By Lata Jha:
When God created this Earth, he didn’t know the one creature called man He had given birth to among several others was going to create such havoc for everyone. As one watches news flashes of the disaster in Uttarakhand, this is probably, what first comes to mind.
The place where calamity struck is as pristine as it can get. Perhaps, that is exactly why people have been ruing the fact that successive governments have constructed roads on the hills, the roads having ravaged the ecologically sensitive zone. A cloudburst above the Kedarnath shrine caused this havoc. The incessant rain, absolutely abnormal for mid-June, worsened it as most were caught unprepared while the Char Dham Yatra was on with aplomb. It is true that extreme, unpredictable weather may be a consequence of climate change, affecting the entire planet; there is however no truth in the argument that the disaster was entirely man-made.
Yes, if there were fewer people present there, the casualties would have been much less. But the argument that building the site next to the river was an encouragement for disaster, is also flawed. Indians have traditionally lived in the foothills, next to the rivers. They inhabited the riverbanks, because they worshiped the river and the river sustained their livelihood.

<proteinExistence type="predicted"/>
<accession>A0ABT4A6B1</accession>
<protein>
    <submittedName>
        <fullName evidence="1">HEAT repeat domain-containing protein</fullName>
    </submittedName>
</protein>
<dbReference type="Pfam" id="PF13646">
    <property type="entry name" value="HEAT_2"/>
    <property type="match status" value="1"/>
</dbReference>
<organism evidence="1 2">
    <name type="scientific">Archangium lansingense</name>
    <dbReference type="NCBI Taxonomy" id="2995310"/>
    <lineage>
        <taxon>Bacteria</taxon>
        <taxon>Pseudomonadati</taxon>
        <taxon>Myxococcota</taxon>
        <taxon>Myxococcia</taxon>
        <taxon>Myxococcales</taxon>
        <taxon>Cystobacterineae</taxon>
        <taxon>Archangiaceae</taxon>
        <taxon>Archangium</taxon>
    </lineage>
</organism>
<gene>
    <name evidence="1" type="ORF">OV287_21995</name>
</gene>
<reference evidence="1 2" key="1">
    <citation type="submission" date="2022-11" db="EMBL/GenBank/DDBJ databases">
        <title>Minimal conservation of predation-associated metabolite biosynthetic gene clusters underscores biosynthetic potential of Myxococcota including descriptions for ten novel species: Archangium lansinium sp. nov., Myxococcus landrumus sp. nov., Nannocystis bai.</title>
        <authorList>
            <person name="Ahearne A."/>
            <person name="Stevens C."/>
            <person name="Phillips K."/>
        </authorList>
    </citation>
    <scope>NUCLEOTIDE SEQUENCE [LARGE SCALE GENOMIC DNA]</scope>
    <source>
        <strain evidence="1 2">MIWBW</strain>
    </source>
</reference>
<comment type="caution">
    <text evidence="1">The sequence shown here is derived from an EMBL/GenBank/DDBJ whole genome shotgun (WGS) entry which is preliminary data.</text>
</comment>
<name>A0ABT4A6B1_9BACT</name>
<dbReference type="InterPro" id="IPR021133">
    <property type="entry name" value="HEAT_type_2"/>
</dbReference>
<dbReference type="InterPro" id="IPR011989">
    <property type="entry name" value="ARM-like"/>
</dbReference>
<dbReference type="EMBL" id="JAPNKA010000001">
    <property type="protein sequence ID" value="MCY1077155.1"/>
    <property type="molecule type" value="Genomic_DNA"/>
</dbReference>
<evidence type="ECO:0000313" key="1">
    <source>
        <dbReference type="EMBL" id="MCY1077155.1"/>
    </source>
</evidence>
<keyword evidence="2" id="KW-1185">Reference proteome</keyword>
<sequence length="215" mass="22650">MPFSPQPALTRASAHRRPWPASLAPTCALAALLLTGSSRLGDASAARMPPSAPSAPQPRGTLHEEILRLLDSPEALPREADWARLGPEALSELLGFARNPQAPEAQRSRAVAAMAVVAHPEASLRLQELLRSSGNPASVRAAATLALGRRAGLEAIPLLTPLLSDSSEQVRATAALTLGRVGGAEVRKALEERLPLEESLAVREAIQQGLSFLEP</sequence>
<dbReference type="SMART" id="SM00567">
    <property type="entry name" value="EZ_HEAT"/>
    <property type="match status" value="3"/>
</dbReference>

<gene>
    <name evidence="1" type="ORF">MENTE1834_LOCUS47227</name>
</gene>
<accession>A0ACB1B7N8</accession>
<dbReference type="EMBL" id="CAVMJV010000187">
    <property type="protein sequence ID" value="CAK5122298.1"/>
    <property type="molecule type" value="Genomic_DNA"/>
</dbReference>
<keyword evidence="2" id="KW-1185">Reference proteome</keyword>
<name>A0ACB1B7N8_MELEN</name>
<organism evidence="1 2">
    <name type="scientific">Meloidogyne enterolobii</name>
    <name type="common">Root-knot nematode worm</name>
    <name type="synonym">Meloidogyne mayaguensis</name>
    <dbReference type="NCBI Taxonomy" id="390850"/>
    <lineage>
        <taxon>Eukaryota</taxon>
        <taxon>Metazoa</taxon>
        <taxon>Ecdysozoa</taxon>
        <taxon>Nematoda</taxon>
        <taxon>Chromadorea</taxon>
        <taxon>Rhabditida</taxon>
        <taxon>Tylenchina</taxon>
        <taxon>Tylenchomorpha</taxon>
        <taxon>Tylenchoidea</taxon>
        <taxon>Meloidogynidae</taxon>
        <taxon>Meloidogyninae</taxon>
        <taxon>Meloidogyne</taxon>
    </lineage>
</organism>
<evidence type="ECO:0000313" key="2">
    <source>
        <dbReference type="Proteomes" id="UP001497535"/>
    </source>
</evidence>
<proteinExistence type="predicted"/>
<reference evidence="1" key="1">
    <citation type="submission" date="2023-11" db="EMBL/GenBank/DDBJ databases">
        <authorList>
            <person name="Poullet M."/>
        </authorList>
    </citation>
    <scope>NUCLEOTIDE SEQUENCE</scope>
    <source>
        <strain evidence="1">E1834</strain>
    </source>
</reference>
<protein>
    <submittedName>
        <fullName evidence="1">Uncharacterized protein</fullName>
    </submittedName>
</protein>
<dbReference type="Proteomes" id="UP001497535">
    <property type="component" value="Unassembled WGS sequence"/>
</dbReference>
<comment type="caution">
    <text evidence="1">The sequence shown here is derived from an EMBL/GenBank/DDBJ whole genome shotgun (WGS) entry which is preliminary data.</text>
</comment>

People protesting vehemently against the commercialisation do not realise that this is a shrine visited by hundreds of thousands of people every year in this season. Where else are they supposed to stay? There is no road to Kedarnath. People walk those 14 treacherous kilometres, and many of them are too old to make it back to the base the same day. Besides, the base wasn’t spared by the floods.
The whole debate is focused on the construction of hotels and dharamshalas, and ignores the fact that there are villages and towns that have existed there for ages. That people there too have suffered and died and not only those on the yatra route.
The need is to develop newer, wiser strategies. One should build alternate all-weather roads to all shrines and places of tourist interest that are protected against landslips. Earthquake resistant buildings and alert evacuation systems can minimise damage. Safer shelters for pilgrims must be built in and around the shrines. Safety checks should be ensured and other guidelines adhered to. Above all, we must establish a disaster mitigation system right there because it’s in the upper reaches and natural calamities can hardly be prevented. We need to stop playing the blame game. We have traversed through more than six decades of independence, but we still need to rethink our priorities.